The Unsent Condolences Book Launch – Wellington

Tēnā Koutou Katoa NZSA Whānau,

My name is Abdul Samad Haidari, a Hazara writer, journalist and published author born to high mountains and wide landscapes of Afghanistan. On February 03, 2023, I managed to break free from the incarcerating chains of the camp, and liberate myself after enduring almost a decade as a ‘stateless’ refugee in Indonesia. The graceful essence of freedom eventually guided me home, Aotearoa, New Zealand.

This is with great pleasure to invite you and the Hazara community whānau to my upcoming book launch and discussion at Unity Books in Wellington to celebrate my latest collection of poems, a cherished token of freedom, The Unsent Condolences (Palaver 2023). I would be honoured to have your presence at this gathering.

Event Details: The Unsent Condolences Book Launch

Date: 20th March, 2024

Time: 6:00pm -7:00pm

Venue: Unity Book, 57 Willis Street, Wellington Central, Wellington 6011, New Zealand

The event will begin with a prayer followed by a brief introduction by Behrouz Boochani – known for his celebrated books, No Friend But the Mountains and Freedom, Only Freedom.

The program will also include a poetry reading, a brief talk by Hazara community representatives and will conclude with a Q&A session. Delightful Afghani refreshments will be provided.

I hope that you will be able to join us for what promises to be a thought-provoking and meaningful occasion. Please confirm your attendance by clicking here.

Notice: Two further events will follow the launch at:

  1. Unity Books – Special Presentations / Performances
  2. Victoria University of Wellington in Kelburn Campus– Panel Discussion



The Unsent Condolences is an extraordinary collection of autobiographical poems by Abdul
Samad Haidari, a Hazara former refugee and journalist, born in Afghanistan. The poems reflect
the harsh realities of the refugee world. They bear witness to the bitter affliction of persecution,
colonization, discrimination, dehumanization, the difficult journey of ongoing struggle and the
courage required to survive.
Abdul Samad, who became a refugee at the age of 10-11 during the Hazara cleansing of the
1990s, has been separated from his parents ever since. His lyrical expressions are powerful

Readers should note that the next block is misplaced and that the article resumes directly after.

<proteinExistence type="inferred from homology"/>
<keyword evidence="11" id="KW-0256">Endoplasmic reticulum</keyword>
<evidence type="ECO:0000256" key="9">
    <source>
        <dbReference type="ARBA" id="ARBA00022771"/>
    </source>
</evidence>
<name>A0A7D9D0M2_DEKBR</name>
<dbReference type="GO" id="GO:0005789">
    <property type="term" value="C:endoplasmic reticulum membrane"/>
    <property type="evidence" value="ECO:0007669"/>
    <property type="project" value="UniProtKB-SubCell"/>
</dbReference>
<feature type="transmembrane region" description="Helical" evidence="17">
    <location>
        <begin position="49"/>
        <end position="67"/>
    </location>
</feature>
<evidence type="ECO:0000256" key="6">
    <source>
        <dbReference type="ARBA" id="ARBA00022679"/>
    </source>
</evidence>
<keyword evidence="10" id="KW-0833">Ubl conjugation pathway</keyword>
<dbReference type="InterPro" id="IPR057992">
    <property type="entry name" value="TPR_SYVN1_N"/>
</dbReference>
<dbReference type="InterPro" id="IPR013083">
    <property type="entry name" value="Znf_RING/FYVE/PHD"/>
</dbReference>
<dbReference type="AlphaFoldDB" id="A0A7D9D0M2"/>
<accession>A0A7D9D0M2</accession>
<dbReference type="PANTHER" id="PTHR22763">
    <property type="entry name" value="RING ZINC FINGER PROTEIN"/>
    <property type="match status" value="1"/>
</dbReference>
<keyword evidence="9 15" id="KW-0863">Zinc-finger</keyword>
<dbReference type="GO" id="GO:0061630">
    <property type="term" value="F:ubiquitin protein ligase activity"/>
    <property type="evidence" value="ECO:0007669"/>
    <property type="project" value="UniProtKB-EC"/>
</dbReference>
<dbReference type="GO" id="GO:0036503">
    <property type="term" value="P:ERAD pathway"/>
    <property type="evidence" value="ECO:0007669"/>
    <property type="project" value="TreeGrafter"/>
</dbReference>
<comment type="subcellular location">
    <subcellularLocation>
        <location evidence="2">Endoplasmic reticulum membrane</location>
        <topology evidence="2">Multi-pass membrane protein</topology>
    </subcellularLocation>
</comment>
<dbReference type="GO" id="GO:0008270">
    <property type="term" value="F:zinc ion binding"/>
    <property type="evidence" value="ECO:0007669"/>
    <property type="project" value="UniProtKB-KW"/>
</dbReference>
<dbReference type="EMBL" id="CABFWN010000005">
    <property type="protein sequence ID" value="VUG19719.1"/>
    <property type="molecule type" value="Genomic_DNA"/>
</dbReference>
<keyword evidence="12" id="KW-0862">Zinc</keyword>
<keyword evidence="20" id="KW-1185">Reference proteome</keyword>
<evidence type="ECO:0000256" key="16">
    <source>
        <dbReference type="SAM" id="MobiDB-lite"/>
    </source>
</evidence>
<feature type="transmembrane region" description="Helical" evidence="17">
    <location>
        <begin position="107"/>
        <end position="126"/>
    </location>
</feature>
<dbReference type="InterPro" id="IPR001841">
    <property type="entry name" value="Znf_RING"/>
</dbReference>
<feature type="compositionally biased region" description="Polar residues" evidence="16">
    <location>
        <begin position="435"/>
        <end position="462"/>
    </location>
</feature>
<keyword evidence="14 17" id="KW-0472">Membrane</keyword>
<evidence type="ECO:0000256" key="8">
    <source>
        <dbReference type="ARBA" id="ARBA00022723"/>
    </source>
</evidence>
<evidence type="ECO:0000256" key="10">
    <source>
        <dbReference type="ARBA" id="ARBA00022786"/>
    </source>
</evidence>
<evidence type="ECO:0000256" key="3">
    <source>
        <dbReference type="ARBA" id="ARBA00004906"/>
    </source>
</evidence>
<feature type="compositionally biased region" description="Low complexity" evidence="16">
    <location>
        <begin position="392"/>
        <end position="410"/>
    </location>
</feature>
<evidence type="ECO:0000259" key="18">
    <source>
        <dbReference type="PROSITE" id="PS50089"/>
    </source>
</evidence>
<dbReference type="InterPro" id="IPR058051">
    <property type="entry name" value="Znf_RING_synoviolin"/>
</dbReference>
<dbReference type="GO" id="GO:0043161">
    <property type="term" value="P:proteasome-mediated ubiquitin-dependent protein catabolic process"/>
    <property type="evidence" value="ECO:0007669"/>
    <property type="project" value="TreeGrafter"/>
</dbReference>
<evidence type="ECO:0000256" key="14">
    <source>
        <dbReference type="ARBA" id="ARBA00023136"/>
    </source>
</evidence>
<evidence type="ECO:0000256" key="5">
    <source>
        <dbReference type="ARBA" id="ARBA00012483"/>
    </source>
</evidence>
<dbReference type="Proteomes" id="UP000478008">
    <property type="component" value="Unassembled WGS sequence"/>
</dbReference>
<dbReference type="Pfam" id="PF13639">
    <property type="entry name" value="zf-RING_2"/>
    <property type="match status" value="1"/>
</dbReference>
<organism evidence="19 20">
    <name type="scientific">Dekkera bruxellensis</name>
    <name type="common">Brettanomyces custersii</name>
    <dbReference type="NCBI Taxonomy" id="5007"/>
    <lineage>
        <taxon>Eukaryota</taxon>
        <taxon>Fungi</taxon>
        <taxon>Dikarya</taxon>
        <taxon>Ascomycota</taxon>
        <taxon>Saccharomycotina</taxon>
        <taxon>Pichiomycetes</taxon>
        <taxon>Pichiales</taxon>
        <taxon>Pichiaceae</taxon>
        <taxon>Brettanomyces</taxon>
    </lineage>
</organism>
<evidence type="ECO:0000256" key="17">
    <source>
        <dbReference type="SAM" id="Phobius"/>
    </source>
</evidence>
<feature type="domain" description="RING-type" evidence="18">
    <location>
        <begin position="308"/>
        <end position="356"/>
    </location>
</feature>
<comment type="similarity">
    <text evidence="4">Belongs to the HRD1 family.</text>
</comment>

components of his survival narrative.
At the age of 11, Abdul Samad became a child labourer in construction sites in Iran. He survived
a live-shooting in Kand-e-Pusht, Afghanistan where two of his tribesmen were shot before his
eyes. He has survived assassination attempts on account of his journalism.
“The most recent chapter of my refugee life was closed in Indonesia, where the heavy layers of
fog hazed my visions, and hid me from the outside world for nearly ten years with swords on
tongue. My words lost the oxygen for freedom; it felt like the moist walls were squeezing me
from all corners, the sky from above, and earth from beneath. Yet, my eyes refused to shut as
my heart kept beating and jolted my fingers to pour down verses of butterflies onto the paper.
“Surrounded by Mourning Frogs” was the first rhyme, my pen quilted. Each stroke rested upon
the paper, sparked flames of hell upon me, hefts of pains, surging fierce and wild as if someone
was nailing thorns upon my bosom with the edges of axes.” …. Abdul Samad Haidari.
Abdul Samad’s poems unveil the unseen scars, etched by decades of persecution, discrimination,
separation, dehumanization, and an unwavering struggle

PRESS RELEASE: The Unsent Condolences, poems of resistance by Abdul Samad Haidari (Palaver 2023)

Palaver announces the publication of this extraordinary and timely work of poetry written from inside and on behalf of a refugee world of persecution, flight, struggle and survival. Abdul Samad Haidari fled his home in Dahmardah Province, Afghanistan as a child. Now in his mid-thirties he has been in transit ever since, only recently finding safe haven in Aotearoa/New Zealand. His searing poems collected in The Unsent Condolences tell his story:

… We did not leave home by choice.

We escaped from carnage,

the smearing bullets,

loud like gods’ applauding sound.


We ran with fast-pumping hearts,

tightly wrapped in our palms,

the dead faces of young and old,

fragments of burning lungs

hid under our sleeves …


From ‘Fragments of autumn leaf’, The Unsent Condolences (Palaver 2023)

 The poems of Abdul Samad Haidari testify to the scars etched by decades of persecution and an unwavering struggle to overcome it. He now lives and works in Wellington, New Zealand, after living for almost a decade as a ‘stateless’ person in Indonesia where he published his first book of poems, The Red Ribbon (Gramedia 2019).

“An unbeatable advocate … His sharp pen crafts verses that reflect the ever-shifting landscape of truth, casting light into the shadows of events to reveal the hidden threads that weave our world’s narrative.”   Behrouz Boochani, ‘Afterword’, The Unsent Condolences.

… The narrow sky grows drowsy,

Sun sinks, pink-coloured;

brightness declines to stay

over the part-blue tent.


I draw aside to write,

my hand trembles

as I feed the vanquishing parchment

with the rose-coloured toner,

linked straight to my heart-cells…

From ‘On the pavement tonight’, The Unsent Condolences.


Palaver books, a member of the Small Press Network publishes non-fiction and other works with an ethical focus. It can be contacted at; or by calling Sally Gardner on (61) 405578968. Enquiries can also be sent via the website